Preble Township is the second on the eastern boundary of the county from the Iowa line on the south. It has
Norway as a neighbor on the north, Black Hammer, in Houston county, on the east, Newburg on the south and Canton
on the west, and is identical with a town of government survey. Nearly the whole area of the south half of the
town is gentle, rolling prairie, with occasional small clumps of timber. Some of the most beautiful farms imaginable
are situated in this section of the town. The south fork of the Root river comes in by two branches into the southwest
part of the township, and following its winding way, after uniting in an average northeast course, makes its exit
from that corner. In its course several small branches are received. Along this little river is the valley, which
varies in width from one fourth to one half a mile. The timber along the bluffs is quite plenty and consists of
oak, elm, poplar and some pine, with a luxuriant growth of grass in the valley which furnishes au excellent quality
of hay. The soil is not unlike other parts of the county contiguous, and is equally productive of like crops.
Early Settlement. The two first settlers in this township were Nels Johnson (Nessa) and Thore Olsen (Faae), who
located in section 33 in the year 1853. The property brought with them from La Salle county, Illinois, consisted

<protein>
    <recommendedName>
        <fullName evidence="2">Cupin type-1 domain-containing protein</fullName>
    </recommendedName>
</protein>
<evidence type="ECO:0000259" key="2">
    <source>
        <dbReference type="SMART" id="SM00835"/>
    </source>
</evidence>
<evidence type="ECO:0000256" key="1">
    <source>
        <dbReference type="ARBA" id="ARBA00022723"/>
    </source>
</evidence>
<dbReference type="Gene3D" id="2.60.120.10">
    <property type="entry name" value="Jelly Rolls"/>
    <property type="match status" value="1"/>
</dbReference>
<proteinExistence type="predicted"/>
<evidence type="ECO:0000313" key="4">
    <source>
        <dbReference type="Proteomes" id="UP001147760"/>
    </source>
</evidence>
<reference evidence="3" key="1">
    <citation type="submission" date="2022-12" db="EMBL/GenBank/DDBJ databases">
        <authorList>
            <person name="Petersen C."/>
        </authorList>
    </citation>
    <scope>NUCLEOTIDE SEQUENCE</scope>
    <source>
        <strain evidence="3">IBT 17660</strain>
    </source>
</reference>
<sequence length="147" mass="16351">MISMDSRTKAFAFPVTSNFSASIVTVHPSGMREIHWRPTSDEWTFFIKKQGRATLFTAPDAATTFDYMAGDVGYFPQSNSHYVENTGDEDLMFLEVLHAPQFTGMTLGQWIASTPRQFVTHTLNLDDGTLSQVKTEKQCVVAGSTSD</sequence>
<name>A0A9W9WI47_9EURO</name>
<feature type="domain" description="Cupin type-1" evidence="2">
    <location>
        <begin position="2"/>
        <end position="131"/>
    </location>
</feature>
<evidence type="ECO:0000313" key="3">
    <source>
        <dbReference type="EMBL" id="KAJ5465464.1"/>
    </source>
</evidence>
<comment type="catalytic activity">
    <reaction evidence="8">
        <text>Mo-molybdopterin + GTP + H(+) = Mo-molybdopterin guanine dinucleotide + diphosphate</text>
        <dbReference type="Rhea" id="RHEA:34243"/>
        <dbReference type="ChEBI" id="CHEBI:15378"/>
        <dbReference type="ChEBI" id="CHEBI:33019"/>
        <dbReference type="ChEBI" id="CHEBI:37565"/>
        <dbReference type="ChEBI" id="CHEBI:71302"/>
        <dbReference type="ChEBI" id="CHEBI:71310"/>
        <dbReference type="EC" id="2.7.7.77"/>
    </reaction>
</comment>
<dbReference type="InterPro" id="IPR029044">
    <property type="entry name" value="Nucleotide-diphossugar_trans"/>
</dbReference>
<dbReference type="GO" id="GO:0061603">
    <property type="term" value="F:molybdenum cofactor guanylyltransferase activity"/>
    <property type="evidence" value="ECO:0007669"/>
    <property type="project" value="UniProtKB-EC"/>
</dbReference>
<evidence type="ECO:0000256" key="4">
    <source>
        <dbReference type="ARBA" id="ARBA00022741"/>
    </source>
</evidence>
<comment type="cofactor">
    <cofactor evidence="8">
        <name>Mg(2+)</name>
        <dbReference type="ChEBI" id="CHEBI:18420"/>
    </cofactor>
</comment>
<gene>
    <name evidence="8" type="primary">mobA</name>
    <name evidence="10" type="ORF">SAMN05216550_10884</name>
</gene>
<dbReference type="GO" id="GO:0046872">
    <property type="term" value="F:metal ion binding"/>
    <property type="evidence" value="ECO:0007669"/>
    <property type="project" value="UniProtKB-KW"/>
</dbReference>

of three yoke of oxen and a few head of other horned stock, two old rickety lumber wagons (known in those days
as prairie schooners), and a small amount of household goods. They at once built a double tenement cabin, each
with a single apartment, ten by twelve, and covered it with basswood bark. The floor was what God made, and not
graced with carpets. These two men and their families, seven in all, dwelt in this cabin for a few months, when
they succeeded in securing better quarters. In 1853 ten acres were broken up on the Newburg side of the line, and
in 1854 Nels Johnson (Nessa) commenced to cultivate his present farm in section 22 in Preble township, he being
entitled to the credit of being the first man to sow and reap a crop in this township. The first year Nels Johnson